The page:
2. "It's probably just as well that you are leaving. You wouldn't want to be here for our May day celebrations." (Lord Summerisle to Sergeant Howie in the Wicker Man)
3. "Johnny Ola showed me this place one time." (Fredo Corleone to his guests, including his brother, Michael in The Godfather Part II)

Waghand

1. "'Fair maid', said he, 'your kettle's cracked, the cause is plainly told. There have so many nails been drove, mine own could not take hold'" (Lord Summerisle singing at the piano in The Wicker Man)
2. ".. and now you're going to die in that silly little hat, what do you think about that?" (Defens to a dying golfer in Falling Down)
3. The scene in which Principal Ed Rooney, runs down the school corridor pausing periodically to casually walk past the classroom windows, in Ferris Bueller's Day Off.

Clench fist

1. Everything that Ernst Stavro Blofeld says in From Russia With Love, but especially "Twelve seconds... one day we must invent a faster working venom", "Siamese fighting fish...", "We did not bring you over from the Russians just for your amusement, number 3" and "Let his death be a particularly unpleasant one".
2. "This wire can cut meat and bone easily" (Asami, looking at her wire saw in Audition)
3. "I want a suite at the Royal hotel. A shower, a shave... the feel of a suit." (John Mason in The Rock)

ballistic .56 cal

Ok, thats a good one, with Dynamo being a suprising Champion of the list.

Hmmm.

Clenched fist:
1.Darth Vader: "You do not know the POWER of the darkside!!"
2.Oliver reed, King of the Hawkmen "second Wave......DEEEIVE!!!!"
2.Bob Hoskins, AKA Harold Shand: "Cut 'im Razors!!"
3.Christopher Lee (oh in so many moments but this one just pips it to the post for me) "Oh mighty God of the sea! We beg you accept this sacrifice of Ale!!"
4. Robert de Niro "My Fathers name was Antonio Andolini....and this is for you!!!!"
5. Ray Winstone: "Right Bates you BASTARD, I'm the Daddy now, next time i'll FUCKING kill you!!!"

and I propose the new "Cutting hand", being represented by two fingers held at 45 degrees, as if you have just been stading on the right side of the battle of Agincourt and been all "Yah Boo, we've still got our fingers and we're going to fill you full of arrows you frog fucks!" only at around 45 degrees.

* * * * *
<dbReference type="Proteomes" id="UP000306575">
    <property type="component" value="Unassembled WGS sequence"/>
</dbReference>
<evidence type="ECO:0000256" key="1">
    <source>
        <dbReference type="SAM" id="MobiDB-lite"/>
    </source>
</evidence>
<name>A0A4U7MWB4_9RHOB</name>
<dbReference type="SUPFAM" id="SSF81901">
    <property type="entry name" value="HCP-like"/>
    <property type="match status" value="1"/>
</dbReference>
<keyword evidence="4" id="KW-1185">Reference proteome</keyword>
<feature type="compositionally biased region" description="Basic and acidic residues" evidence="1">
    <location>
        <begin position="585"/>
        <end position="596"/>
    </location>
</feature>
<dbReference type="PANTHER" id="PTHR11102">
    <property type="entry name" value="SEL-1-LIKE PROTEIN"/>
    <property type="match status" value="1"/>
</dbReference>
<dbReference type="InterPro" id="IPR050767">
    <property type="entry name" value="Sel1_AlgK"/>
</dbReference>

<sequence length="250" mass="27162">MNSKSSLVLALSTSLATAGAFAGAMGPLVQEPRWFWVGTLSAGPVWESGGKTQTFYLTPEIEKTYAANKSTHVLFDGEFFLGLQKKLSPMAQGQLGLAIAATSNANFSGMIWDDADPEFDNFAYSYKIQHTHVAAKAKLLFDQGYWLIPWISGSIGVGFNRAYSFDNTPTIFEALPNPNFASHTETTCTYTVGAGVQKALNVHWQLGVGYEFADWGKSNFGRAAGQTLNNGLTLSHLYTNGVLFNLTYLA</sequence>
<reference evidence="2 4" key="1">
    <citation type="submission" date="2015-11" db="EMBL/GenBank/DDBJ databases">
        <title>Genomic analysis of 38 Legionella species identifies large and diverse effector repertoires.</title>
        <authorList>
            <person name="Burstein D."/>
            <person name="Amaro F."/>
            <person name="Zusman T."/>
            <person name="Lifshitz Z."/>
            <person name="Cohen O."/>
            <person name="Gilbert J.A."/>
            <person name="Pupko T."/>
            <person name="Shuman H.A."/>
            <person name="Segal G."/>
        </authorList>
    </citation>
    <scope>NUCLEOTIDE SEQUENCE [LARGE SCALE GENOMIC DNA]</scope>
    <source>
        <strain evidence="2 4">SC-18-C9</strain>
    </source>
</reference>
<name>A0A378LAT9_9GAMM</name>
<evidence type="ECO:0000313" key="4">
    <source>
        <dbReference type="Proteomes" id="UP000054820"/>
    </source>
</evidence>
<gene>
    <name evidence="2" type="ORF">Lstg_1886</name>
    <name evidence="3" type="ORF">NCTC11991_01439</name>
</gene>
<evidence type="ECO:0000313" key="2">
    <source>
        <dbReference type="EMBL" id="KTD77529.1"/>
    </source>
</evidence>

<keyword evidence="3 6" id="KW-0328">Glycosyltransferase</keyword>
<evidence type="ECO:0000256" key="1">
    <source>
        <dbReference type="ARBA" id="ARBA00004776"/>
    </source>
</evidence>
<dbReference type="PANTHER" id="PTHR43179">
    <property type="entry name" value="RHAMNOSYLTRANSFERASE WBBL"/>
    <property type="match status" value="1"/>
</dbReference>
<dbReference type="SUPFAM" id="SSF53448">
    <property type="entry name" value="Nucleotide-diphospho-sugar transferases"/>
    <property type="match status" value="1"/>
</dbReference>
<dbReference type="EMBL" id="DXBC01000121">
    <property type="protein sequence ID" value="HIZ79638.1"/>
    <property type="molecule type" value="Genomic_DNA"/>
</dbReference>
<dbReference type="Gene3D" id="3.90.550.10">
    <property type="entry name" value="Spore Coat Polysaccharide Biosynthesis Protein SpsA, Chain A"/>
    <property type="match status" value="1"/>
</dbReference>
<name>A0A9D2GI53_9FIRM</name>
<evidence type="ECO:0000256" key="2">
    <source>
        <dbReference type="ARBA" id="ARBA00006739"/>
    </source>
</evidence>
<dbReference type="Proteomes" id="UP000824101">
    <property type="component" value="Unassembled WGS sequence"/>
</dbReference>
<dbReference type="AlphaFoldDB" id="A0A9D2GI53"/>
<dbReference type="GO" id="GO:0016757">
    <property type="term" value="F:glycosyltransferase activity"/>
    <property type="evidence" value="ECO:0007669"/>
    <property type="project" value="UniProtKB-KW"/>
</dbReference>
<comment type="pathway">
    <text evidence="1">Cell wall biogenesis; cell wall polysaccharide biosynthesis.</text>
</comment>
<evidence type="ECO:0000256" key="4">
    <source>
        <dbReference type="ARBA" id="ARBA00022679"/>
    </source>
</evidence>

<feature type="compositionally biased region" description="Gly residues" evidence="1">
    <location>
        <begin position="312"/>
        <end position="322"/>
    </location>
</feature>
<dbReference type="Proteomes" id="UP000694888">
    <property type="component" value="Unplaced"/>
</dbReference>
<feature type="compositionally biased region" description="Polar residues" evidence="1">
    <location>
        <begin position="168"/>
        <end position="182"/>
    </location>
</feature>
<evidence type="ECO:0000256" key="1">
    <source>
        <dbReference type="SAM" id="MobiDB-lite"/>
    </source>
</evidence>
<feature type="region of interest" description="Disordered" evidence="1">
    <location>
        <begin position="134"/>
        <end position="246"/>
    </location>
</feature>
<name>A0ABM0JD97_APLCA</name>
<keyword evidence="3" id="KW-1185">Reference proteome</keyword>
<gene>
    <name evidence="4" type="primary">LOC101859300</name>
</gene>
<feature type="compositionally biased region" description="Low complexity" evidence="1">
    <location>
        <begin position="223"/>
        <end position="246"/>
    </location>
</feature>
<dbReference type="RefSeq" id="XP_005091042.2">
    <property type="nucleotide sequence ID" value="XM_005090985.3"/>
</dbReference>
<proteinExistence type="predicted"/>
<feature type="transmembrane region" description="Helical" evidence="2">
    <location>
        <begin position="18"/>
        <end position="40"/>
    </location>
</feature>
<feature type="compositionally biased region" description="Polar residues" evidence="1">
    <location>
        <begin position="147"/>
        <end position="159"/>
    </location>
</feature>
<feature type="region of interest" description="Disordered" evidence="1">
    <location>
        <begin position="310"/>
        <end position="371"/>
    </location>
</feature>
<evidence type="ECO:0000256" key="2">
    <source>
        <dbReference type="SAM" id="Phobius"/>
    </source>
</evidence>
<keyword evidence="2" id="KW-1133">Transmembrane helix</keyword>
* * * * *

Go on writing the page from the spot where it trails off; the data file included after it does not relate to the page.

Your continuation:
In common with the vitriol exhibited above, this hand is used to denote a partucularly biting or scathing comment delivered with style or A guarded comment so seemingly innocent, but it's more sinister intentions are clear to those that should know.

"Mr Corleone is a man that insists on hearing bad news immediatley" might be a good example.

This way, you could incorporate all three into some intensley eccentric wordgame, where the offbeat waghand beats the rooted clenched fist, and the sturdy fist splits the twin veils of sarcasm and hidden threats espoused by the cutting hand. The cutting fingers or "twin markers" as they might become known would in turn overrun the placid and passive blanket of the waghand.....ach, it'll never catch on!

Sunday, September 11, 2005

55 reasons to be cheerful

I have to disagree and say that world domination is all about foresight, however misguided and inaccurate that foresight may be. I do agree though that a game of chess alone isn't sufficient to be able to assess who would be the world dominator - the game would be only the beginning, and unless the world is already dominated and waiting in limbo, the victor would have to have the inner fortitude and megalomaniacal nouse to go and ensnare the planet. Perhaps a series of games of Go would be a better indicator of this, although no game can ever simulate such a thing.

Now, the following thought has kept me awake for many a slumbery twinight: What are the most waghand moments in the movies?

My nominations, off the top of my head:

1. Dynamo singing and driving his electric car in The Running Man.
2. The musical between-scene titles in The Sting.
3. Charles Hawtrey in a straw hat with a bottle of wine shouting "Wait for me! Waaaait for me!" whilst running for the tour bus in Carry on Abroad.
4. The Ironside sample in Kill Bill.
5. The musical scene in The Wicker Man when the villagers don masks and pop up from behind scenery to look at Edward Woodward as he struggles to get his boat working.

What say you, Jim O' the Lantern?

Saturday, September 10, 2005

Studio 54